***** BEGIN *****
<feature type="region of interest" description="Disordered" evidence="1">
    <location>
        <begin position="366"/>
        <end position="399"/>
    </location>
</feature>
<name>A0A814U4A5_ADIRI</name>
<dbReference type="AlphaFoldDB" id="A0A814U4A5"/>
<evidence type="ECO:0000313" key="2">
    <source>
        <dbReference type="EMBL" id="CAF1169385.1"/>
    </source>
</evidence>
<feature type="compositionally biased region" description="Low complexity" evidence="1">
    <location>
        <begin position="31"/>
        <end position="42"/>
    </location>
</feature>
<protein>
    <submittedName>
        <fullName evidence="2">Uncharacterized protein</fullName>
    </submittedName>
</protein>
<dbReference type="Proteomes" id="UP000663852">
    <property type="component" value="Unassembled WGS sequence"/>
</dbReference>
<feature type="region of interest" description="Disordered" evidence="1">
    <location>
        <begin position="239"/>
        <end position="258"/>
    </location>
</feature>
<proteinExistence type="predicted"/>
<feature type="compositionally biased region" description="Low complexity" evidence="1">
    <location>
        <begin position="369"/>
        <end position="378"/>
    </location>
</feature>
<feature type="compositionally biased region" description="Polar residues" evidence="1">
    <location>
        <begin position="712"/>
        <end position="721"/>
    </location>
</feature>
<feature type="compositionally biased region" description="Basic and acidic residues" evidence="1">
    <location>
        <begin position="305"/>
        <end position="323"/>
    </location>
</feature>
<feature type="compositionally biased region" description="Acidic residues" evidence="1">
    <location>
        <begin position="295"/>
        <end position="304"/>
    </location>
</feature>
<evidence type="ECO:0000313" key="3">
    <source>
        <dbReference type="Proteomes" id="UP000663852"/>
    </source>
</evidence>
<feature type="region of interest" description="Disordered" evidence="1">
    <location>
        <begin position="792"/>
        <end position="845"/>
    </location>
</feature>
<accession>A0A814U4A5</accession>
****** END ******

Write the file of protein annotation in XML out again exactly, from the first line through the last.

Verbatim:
<feature type="region of interest" description="Disordered" evidence="1">
    <location>
        <begin position="366"/>
        <end position="399"/>
    </location>
</feature>
<name>A0A814U4A5_ADIRI</name>
<dbReference type="AlphaFoldDB" id="A0A814U4A5"/>
<evidence type="ECO:0000313" key="2">
    <source>
        <dbReference type="EMBL" id="CAF1169385.1"/>
    </source>
</evidence>
<feature type="compositionally biased region" description="Low complexity" evidence="1">
    <location>
        <begin position="31"/>
        <end position="42"/>
    </location>
</feature>
<protein>
    <submittedName>
        <fullName evidence="2">Uncharacterized protein</fullName>
    </submittedName>
</protein>
<dbReference type="Proteomes" id="UP000663852">
    <property type="component" value="Unassembled WGS sequence"/>
</dbReference>
<feature type="region of interest" description="Disordered" evidence="1">
    <location>
        <begin position="239"/>
        <end position="258"/>
    </location>
</feature>
<proteinExistence type="predicted"/>
<feature type="compositionally biased region" description="Low complexity" evidence="1">
    <location>
        <begin position="369"/>
        <end position="378"/>
    </location>
</feature>
<feature type="compositionally biased region" description="Polar residues" evidence="1">
    <location>
        <begin position="712"/>
        <end position="721"/>
    </location>
</feature>
<feature type="compositionally biased region" description="Basic and acidic residues" evidence="1">
    <location>
        <begin position="305"/>
        <end position="323"/>
    </location>
</feature>
<feature type="compositionally biased region" description="Acidic residues" evidence="1">
    <location>
        <begin position="295"/>
        <end position="304"/>
    </location>
</feature>
<evidence type="ECO:0000313" key="3">
    <source>
        <dbReference type="Proteomes" id="UP000663852"/>
    </source>
</evidence>
<feature type="region of interest" description="Disordered" evidence="1">
    <location>
        <begin position="792"/>
        <end position="845"/>
    </location>
</feature>
<accession>A0A814U4A5</accession>